Health Beat: Painless receding gum cure
Are you long in the tooth or do you have sensitive teeth? You may have receding gums. In fact, 50 percent of people have some form of gum recession. A painful surgery was the only answer, until now. Out of necessity, one dentist is trying to ease the pain for his patients and millions of others.
No surgery, no sutures, all smiles, that’s what Dr. John Chao wanted for his patients.
"I just didn't see why dentistry has to have a procedure that hurts so much,” said Chao, a dentist at Alhambra Dental in California.
Conventional gum grafting is painful. Dentists cut and remove tissue from the roof of the mouth and then graft it onto the receded gum. Now, Chao has developed a new, almost painless procedure called the pinhole surgical technique.
"There’s some recession of the gums going up this way," Chao said.
Maria Becerra had the procedure.
"There’s some sensitivity," Becerra said.
Chao doesn’t cut but uses a needle to make a small hole above the diseased area.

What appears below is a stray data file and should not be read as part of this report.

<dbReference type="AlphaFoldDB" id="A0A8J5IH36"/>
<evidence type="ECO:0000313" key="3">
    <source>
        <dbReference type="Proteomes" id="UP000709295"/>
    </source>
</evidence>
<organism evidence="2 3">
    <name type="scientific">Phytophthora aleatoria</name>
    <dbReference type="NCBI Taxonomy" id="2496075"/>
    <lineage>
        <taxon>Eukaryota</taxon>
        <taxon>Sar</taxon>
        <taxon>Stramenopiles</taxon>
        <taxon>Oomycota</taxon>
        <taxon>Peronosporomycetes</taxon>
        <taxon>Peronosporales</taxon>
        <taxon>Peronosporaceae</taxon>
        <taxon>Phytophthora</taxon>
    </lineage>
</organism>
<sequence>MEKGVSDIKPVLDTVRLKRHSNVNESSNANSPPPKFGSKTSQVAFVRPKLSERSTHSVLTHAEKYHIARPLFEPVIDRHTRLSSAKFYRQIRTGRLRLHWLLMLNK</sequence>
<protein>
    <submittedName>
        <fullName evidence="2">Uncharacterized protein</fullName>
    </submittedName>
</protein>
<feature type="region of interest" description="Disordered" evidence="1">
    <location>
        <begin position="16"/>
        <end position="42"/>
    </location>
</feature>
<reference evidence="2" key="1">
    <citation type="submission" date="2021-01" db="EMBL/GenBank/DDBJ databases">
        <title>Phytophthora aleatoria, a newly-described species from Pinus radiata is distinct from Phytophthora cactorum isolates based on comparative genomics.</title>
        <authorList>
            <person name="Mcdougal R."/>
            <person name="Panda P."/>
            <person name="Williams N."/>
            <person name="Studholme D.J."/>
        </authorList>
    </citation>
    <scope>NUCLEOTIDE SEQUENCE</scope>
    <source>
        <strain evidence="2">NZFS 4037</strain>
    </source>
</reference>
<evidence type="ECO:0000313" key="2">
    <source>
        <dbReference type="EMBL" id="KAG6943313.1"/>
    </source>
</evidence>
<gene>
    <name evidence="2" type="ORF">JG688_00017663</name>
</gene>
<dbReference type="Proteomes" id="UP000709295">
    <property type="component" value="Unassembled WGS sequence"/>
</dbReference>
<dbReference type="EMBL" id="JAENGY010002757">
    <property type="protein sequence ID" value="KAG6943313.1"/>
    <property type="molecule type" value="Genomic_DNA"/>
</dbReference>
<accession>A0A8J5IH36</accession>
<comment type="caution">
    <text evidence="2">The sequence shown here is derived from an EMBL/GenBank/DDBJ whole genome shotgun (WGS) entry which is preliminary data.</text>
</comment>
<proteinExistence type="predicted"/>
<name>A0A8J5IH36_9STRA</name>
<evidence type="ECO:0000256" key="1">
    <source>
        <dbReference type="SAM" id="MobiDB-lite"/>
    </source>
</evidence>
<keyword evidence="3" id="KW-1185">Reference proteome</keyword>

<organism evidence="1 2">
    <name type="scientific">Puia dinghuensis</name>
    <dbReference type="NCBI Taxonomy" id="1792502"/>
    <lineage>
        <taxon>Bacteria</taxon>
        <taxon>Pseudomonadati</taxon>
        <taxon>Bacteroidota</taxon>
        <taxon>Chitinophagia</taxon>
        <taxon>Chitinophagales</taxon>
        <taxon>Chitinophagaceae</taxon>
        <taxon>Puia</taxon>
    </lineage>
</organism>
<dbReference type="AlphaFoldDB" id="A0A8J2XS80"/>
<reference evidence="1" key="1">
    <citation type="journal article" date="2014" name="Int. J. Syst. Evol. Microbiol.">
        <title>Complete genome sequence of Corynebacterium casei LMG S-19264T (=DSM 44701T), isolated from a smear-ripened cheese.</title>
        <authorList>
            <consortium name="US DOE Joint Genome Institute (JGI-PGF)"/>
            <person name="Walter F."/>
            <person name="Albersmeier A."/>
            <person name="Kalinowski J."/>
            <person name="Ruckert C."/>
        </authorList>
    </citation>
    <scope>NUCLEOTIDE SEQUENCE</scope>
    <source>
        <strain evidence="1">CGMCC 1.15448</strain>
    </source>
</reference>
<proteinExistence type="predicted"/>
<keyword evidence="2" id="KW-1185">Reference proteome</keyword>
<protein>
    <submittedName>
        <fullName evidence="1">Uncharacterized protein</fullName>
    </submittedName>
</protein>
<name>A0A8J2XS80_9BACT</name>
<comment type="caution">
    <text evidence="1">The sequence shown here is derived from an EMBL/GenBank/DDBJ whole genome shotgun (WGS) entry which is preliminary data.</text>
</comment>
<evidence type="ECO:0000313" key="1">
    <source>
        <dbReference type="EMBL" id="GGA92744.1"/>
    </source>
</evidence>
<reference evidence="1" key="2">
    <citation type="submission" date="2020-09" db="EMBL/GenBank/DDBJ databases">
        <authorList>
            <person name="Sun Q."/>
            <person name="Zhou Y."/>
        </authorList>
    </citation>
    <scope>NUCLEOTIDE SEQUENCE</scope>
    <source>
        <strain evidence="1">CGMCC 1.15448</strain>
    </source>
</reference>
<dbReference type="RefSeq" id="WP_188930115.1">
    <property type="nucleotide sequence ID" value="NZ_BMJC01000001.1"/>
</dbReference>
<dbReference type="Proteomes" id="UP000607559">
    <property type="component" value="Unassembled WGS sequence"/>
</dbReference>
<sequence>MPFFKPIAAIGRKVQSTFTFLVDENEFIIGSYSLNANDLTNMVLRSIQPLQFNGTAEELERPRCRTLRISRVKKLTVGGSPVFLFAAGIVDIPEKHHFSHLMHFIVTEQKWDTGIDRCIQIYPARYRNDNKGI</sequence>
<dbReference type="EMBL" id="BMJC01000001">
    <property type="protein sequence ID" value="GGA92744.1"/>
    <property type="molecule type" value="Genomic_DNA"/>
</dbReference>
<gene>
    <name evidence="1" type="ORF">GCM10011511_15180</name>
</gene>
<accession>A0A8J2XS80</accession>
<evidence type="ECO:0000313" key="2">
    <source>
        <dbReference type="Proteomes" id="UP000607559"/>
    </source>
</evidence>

"We loosen up the gum and drape it down to where it's supposed to be. Then we reinforce it with some collagen," Chao explained.
The pinhole procedure uses a needle, can correct 10 to 14 teeth at once, takes about 20 minutes for up to three teeth, and recovery is less than a day. Traditional surgery requires two incisions, only corrects one to two teeth at a time, takes almost two hours, and there’s a three-week recovery.
Joyce Ann Flint was one of the first to have it done three years ago.
"It was a miracle, an absolute miracle," Flint said.
It is expected to be a permanent procedure and should not need to be repeated. As for risks, in the past six years, Chao said he has not seen any higher risk with the pinhole technique than with traditional methods. The cost is comparable to traditional methods and can range from $500 to $1,800. Right now, Chao is the only dentist doing this procedure, but he is beginning to train dentists around the world.
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